The default setting for company pensions and life annuities is to stop paying on your death. But you can sometimes arrange upfront for a smaller benefit, in exchange for a survivor’s or a guaranteed payment. Depending on the option you choose, the payments may be a percentage of what you received. Or they may continue for a certain time after your death.
Assets like a family home, cottage, or non-registered investments don’t disappear upon your death, of course. But the tax situation can change. If your surviving spouse inherits your home, they pay no income tax, even if the home has gone up in value. If it’s their principal residence, they won’t pay tax when they sell it, either. But if your children inherit the family home or cottage, they must pay tax on the capital gain. That’s true even if they don’t sell. By virtue of it passing to your kids, the government considers it sold to them, and taxes it accordingly. If your property has been in the family for many years, the capital gain could mean a hefty tax bill. If they don’t have the money, your kids may even have to sell the property to cover the tax. They’ll also have to pay tax on any non-registered investments you leave them.
What could your family use your life insurance benefit for?
A lot of the reasons you buy life insurance while you’re working can still apply when you retire. Your family could use the life insurance you already have for:
- Paying off debt. What if you still have a mortgage? Or a car loan, or a debt-consolidation loan? You may even still be carrying student debt (either yours or your children’s). A life insurance policy can help your spouse get out from under your debt. If you’re the surviving spouse, you’ll pass your debts to your estate, not your children. But this means your estate must pay them off, leaving less for your kids.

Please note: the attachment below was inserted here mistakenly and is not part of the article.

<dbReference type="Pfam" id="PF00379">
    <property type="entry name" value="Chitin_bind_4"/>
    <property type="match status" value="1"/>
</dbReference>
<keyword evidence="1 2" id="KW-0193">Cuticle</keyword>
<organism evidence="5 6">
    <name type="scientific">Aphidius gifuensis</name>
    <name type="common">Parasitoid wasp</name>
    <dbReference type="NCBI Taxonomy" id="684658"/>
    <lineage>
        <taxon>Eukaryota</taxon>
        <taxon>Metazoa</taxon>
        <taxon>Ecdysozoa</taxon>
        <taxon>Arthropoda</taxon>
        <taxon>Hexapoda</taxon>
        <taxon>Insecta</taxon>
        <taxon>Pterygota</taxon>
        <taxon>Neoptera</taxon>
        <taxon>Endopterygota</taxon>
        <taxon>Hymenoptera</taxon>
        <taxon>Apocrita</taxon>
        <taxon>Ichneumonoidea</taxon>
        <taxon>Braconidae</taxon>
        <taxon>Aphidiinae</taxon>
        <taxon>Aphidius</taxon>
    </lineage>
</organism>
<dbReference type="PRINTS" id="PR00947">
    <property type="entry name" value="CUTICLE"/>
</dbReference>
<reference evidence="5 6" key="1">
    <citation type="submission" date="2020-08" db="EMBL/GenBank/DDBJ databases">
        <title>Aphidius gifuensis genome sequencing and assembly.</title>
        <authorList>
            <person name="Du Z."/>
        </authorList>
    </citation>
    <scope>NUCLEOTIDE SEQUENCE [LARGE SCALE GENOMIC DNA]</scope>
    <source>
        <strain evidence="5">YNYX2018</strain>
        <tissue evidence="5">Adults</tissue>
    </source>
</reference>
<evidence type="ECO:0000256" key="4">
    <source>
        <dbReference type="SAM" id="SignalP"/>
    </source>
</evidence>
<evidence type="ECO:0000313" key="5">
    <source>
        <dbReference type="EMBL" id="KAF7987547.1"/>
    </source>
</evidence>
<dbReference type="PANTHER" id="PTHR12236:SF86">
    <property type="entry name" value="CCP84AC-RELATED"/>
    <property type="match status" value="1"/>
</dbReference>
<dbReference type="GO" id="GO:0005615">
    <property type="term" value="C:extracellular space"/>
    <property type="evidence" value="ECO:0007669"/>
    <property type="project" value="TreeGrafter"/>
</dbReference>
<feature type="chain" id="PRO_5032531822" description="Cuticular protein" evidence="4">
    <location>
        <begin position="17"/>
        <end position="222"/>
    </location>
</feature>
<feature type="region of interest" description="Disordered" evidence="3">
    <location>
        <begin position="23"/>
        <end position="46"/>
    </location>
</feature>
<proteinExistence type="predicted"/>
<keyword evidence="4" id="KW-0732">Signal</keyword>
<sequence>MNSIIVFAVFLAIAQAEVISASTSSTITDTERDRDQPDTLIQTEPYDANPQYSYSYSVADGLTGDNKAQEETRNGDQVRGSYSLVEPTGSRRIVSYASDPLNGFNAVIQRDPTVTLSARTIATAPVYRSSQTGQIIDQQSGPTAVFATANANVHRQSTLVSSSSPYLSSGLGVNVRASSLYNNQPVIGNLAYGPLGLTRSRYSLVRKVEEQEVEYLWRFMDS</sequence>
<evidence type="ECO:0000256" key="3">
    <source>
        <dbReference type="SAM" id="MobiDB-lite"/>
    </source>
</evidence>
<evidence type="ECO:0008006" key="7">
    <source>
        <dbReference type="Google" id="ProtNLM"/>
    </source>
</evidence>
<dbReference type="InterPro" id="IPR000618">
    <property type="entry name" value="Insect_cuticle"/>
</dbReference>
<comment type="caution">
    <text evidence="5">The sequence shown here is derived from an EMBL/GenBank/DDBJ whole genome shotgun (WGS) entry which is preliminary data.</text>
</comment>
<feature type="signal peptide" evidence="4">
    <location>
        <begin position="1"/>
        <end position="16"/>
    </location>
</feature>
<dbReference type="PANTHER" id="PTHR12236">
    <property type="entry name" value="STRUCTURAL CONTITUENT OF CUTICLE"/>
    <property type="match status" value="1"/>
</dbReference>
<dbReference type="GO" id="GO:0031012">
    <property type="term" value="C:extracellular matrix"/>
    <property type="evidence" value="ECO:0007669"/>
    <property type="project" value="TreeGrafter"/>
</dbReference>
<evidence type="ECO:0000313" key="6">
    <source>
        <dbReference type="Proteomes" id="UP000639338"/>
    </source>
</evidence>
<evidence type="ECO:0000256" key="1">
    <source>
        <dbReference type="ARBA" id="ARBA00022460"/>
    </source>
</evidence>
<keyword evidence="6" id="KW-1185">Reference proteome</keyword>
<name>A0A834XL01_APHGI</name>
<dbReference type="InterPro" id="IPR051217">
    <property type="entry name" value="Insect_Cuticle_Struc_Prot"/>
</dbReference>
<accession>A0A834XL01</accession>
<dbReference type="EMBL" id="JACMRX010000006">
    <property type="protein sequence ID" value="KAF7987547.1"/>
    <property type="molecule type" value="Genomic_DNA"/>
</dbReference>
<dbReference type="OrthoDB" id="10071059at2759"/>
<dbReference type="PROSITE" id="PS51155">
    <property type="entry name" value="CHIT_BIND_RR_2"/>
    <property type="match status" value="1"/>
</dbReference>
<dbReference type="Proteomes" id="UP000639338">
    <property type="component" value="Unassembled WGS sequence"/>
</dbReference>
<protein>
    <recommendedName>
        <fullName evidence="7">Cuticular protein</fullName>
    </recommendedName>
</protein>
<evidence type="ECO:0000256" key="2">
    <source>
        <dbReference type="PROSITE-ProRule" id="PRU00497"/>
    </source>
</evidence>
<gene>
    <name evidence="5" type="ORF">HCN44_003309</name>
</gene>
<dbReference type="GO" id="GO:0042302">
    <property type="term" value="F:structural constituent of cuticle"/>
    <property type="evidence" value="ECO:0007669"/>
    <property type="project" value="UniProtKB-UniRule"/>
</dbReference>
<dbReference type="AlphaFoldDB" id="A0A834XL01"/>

- Your funeral. Depending on your wishes, your funeral could easily cost anywhere from $10,000 up.
- Income support for your family. Without your CPP or OAS payments, your spouse may no longer have enough income to live on comfortably. As well, you may be helping to support your grandchildren, or an adult child with a disability.
Read more: What’s the best age to get life insurance?
How buying life insurance can save tax
Keep in mind that life insurance benefits are tax-free. Because of that, there’s another important reason for retired people, in particular, to buy life insurance: tax planning.
Suppose you’ve saved well and spent carefully all your working life, and you continue to live simply in retirement. Now, throw in some good investments and perhaps a company pension. You’ve never thought of yourself as even remotely wealthy. But add up all your assets and income sources, and you could well have more than you’ll foreseeably need.